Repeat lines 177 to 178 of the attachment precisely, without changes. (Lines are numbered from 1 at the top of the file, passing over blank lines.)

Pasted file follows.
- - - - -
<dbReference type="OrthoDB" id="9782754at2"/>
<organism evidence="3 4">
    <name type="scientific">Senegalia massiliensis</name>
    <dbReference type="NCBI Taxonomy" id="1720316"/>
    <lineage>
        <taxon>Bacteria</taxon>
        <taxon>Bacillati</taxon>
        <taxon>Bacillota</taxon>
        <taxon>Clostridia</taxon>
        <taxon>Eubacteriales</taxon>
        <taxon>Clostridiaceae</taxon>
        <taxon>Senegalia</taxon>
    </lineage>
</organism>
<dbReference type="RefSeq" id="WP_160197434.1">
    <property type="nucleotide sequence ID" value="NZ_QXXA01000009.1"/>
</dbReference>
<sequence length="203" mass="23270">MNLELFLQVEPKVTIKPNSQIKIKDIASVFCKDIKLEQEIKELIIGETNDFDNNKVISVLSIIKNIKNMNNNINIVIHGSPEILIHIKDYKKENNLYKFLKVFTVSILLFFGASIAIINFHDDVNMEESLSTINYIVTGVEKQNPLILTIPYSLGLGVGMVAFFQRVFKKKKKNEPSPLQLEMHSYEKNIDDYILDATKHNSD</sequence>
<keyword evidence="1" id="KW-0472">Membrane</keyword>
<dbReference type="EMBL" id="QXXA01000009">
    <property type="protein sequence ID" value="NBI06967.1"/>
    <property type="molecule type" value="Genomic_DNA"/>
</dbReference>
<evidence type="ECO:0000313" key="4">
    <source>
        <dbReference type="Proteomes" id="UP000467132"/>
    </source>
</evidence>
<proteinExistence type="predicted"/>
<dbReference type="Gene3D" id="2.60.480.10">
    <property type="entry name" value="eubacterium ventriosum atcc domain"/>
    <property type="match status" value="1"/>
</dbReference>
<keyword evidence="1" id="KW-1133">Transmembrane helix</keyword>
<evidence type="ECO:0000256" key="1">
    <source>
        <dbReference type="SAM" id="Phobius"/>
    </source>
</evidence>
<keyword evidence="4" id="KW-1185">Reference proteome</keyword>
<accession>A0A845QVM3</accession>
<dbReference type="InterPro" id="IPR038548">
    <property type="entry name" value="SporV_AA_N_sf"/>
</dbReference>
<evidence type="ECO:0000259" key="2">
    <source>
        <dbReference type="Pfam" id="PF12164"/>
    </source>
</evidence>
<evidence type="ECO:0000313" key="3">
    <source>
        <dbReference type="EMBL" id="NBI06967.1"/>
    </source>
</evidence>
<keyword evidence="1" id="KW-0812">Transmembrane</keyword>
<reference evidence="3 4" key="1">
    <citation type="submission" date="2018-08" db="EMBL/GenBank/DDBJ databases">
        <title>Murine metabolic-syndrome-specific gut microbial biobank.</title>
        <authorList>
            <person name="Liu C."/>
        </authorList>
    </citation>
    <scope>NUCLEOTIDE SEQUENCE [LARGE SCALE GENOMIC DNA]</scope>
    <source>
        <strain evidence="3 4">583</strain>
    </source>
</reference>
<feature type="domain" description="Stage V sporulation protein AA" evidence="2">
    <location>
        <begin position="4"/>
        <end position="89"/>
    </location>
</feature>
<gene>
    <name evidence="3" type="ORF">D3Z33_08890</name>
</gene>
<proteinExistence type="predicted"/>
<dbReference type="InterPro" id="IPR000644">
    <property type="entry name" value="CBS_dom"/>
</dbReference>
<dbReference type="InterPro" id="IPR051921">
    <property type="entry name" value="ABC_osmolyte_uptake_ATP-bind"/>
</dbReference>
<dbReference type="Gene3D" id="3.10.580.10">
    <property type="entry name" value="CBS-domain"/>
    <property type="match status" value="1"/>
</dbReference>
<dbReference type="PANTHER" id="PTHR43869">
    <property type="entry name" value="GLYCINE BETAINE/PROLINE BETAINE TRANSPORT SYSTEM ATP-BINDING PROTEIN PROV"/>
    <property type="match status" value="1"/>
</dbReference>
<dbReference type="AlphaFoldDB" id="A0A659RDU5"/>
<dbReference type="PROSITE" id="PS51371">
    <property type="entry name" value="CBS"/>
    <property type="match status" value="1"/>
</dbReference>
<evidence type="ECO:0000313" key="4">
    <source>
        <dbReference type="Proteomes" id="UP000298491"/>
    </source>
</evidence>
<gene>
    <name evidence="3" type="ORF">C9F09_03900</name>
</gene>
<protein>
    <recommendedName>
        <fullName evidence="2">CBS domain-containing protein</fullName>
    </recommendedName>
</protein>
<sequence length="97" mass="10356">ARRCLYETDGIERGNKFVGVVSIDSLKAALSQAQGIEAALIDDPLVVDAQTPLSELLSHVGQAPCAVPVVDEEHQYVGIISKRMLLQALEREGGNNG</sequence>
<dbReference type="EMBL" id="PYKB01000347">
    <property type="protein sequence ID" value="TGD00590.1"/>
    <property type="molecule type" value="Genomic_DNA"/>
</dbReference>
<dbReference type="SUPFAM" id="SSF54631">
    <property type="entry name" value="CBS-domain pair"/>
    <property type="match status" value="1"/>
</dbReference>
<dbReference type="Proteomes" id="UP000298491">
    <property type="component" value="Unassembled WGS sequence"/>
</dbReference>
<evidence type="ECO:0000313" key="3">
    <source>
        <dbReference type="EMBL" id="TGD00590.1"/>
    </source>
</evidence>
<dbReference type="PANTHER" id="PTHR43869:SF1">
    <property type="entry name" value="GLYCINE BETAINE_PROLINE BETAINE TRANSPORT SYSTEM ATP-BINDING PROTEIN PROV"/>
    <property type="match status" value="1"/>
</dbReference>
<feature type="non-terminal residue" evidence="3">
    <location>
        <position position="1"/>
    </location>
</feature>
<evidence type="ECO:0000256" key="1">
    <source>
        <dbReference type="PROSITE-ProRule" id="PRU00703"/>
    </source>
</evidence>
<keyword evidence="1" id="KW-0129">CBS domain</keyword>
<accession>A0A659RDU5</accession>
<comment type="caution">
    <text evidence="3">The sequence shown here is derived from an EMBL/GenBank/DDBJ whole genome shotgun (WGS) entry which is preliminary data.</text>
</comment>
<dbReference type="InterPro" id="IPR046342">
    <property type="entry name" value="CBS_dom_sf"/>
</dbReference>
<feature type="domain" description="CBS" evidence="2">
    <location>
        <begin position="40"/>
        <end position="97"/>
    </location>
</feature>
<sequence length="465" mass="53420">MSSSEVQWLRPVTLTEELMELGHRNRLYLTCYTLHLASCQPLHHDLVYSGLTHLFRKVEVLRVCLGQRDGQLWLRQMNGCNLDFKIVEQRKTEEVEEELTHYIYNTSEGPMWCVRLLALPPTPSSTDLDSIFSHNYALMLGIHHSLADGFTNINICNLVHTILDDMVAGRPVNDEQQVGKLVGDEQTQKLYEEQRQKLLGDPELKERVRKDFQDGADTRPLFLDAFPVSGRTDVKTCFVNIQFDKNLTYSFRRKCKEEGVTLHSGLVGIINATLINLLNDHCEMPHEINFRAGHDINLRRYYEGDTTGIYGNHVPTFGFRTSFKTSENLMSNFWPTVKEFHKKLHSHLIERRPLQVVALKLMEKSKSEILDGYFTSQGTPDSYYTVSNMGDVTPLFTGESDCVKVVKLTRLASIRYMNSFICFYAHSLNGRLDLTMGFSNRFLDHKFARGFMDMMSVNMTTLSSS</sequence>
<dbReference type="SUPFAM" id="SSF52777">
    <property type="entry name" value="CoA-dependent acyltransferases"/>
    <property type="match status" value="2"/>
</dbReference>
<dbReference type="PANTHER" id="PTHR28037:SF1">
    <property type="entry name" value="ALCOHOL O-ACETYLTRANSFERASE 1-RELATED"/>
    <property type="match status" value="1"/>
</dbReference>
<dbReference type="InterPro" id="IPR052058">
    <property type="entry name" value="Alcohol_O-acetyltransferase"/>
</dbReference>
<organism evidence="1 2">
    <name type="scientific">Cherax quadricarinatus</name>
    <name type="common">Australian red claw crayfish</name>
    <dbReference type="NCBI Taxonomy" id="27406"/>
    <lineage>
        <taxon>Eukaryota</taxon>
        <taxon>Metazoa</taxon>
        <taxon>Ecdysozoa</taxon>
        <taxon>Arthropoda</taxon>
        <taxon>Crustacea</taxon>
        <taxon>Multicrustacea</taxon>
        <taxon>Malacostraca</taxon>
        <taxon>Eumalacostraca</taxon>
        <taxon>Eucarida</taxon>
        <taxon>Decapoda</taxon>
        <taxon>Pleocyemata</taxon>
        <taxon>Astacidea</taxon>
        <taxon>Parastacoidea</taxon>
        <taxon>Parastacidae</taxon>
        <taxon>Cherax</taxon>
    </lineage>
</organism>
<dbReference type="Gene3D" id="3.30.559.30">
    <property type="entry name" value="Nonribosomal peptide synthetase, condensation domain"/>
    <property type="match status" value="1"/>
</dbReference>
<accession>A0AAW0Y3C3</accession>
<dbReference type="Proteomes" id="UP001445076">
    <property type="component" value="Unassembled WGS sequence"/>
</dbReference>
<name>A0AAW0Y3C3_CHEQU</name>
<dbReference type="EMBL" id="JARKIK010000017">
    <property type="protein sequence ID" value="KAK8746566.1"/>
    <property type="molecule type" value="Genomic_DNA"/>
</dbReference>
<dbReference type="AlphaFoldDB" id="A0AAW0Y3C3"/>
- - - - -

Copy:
        <taxon>Multicrustacea</taxon>
        <taxon>Malacostraca</taxon>